- Oil Companies Waste 3,000MW of Electricity Through Gas Flaring
From waste to resources, the Federal Government has devised means to gainfully harness and utilize the huge volume of gas being wasted by oil companies in Nigeria.
The volume of gas being wasted through gas flaring by oil firms in Nigeria, if harnessed, is estimated to be enough to generate up to 3000 megawatts of electricity and sufficient to power two or three liquefied natural gas trains.
The Programme Manager, Nigerian Gas Flare Commercialization Programme, Justice Derefaka said that about 22 million tonnes of Carbon IV Oxide was flared by oil companies in Nigeria, a volume which amounts to $500 million.
“For the 22 million tonnes CO2 we emit, we lose approximately $500m emission credit value. If harnessed, we could power two to three LNG trains and if used for power, we could generate about 3,000MW of electricity.
“Additionally, the gas could be put to good use and potentially displace other fuels like coal and diesel that generate higher emissions per energy unit,” he said.
Also, Derefaka decried that Nigeria through gas flaring had been burning money that could be put to use in generating wealth, reducing the rate of unemployment and also generating electricity for the masses.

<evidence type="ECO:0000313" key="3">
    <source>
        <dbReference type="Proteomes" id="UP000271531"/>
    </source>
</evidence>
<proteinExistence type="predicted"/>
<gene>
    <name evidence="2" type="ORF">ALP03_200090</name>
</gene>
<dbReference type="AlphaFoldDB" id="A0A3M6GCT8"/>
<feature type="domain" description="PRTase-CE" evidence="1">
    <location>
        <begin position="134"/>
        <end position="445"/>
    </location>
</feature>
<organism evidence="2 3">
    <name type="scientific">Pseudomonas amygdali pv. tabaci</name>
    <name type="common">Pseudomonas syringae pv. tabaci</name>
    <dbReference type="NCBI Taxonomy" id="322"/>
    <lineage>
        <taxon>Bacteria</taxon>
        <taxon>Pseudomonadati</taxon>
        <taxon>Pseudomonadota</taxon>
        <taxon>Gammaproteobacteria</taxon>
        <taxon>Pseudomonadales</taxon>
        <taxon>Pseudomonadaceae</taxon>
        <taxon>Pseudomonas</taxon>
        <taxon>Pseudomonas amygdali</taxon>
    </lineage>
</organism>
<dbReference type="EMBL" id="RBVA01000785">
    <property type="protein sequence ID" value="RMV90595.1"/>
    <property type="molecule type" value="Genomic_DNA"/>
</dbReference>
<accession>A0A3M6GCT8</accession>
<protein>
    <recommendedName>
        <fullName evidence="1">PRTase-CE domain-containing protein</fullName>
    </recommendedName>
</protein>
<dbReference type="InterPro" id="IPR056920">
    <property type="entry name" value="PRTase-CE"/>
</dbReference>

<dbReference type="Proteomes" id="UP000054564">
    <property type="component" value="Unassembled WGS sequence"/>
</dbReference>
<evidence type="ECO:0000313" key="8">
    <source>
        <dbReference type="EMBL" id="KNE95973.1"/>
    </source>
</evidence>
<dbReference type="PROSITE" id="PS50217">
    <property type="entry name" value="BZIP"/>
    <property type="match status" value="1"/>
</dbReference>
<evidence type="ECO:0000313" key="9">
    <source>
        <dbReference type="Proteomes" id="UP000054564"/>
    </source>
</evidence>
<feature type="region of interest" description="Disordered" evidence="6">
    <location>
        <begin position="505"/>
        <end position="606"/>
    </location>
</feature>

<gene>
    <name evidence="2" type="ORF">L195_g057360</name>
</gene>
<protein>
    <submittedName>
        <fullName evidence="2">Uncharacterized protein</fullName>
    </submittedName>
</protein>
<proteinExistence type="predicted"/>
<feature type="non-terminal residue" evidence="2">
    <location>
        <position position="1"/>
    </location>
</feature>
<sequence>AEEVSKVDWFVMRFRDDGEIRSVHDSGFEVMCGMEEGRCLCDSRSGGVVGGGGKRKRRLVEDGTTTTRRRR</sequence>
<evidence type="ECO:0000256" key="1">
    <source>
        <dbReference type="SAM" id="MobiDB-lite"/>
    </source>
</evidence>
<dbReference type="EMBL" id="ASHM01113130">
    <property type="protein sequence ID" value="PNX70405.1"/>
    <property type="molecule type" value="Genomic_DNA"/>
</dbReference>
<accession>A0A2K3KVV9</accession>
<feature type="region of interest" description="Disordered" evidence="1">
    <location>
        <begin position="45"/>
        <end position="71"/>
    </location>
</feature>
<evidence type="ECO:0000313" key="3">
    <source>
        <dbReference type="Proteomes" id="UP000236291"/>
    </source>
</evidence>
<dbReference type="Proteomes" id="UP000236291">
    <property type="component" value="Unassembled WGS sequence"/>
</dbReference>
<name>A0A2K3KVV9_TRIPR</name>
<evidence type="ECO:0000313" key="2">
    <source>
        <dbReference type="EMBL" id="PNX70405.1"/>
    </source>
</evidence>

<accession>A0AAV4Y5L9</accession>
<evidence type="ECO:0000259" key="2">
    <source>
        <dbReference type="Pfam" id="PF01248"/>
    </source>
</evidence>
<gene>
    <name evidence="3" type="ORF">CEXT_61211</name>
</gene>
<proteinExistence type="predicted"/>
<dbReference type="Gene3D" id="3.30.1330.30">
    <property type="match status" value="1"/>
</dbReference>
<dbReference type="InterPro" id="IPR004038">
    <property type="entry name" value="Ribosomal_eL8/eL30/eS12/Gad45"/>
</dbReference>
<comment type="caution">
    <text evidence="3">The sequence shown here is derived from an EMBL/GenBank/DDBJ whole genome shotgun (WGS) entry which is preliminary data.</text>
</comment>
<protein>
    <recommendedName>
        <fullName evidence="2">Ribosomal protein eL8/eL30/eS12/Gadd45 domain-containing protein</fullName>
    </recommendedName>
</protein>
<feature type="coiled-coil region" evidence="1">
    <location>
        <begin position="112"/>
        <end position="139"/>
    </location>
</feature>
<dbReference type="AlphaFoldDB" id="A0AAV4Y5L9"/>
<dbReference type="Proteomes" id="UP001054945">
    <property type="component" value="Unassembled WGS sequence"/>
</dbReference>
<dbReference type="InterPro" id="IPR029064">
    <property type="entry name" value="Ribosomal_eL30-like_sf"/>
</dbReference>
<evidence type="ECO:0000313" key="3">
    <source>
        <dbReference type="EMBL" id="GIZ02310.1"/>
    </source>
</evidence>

Derefaka said that the Nigerian Gas Flare Commercialization Programme would reduce Nigeria’s Carbondioxide emissions by approximately 13 million tonnes per year, which could be monetized under an emission or carbon sale programme.
Senior officials of the Federal Ministry of Petroleum Resources who spoke in a briefing, said that the Nigerian Gas Flare Commercialization Programme by the Federal Government, was specifically designed to address the utilization of gas flaring, especially in the Niger Delta regions.
The Ministry said that over 700 organisations had registered on the Nigerian Gas Flare Commercialization Programme portal to bid for about 178 gas flare sites located in the Niger Delta regions.
The World Bank estimates that gas flaring resulted in the burning of 147 billin metres of natural gas in 2015, a figure that could generate 750 billion KWh of electricity, a quantity that exceeds the current annual consumption of the entire African continent.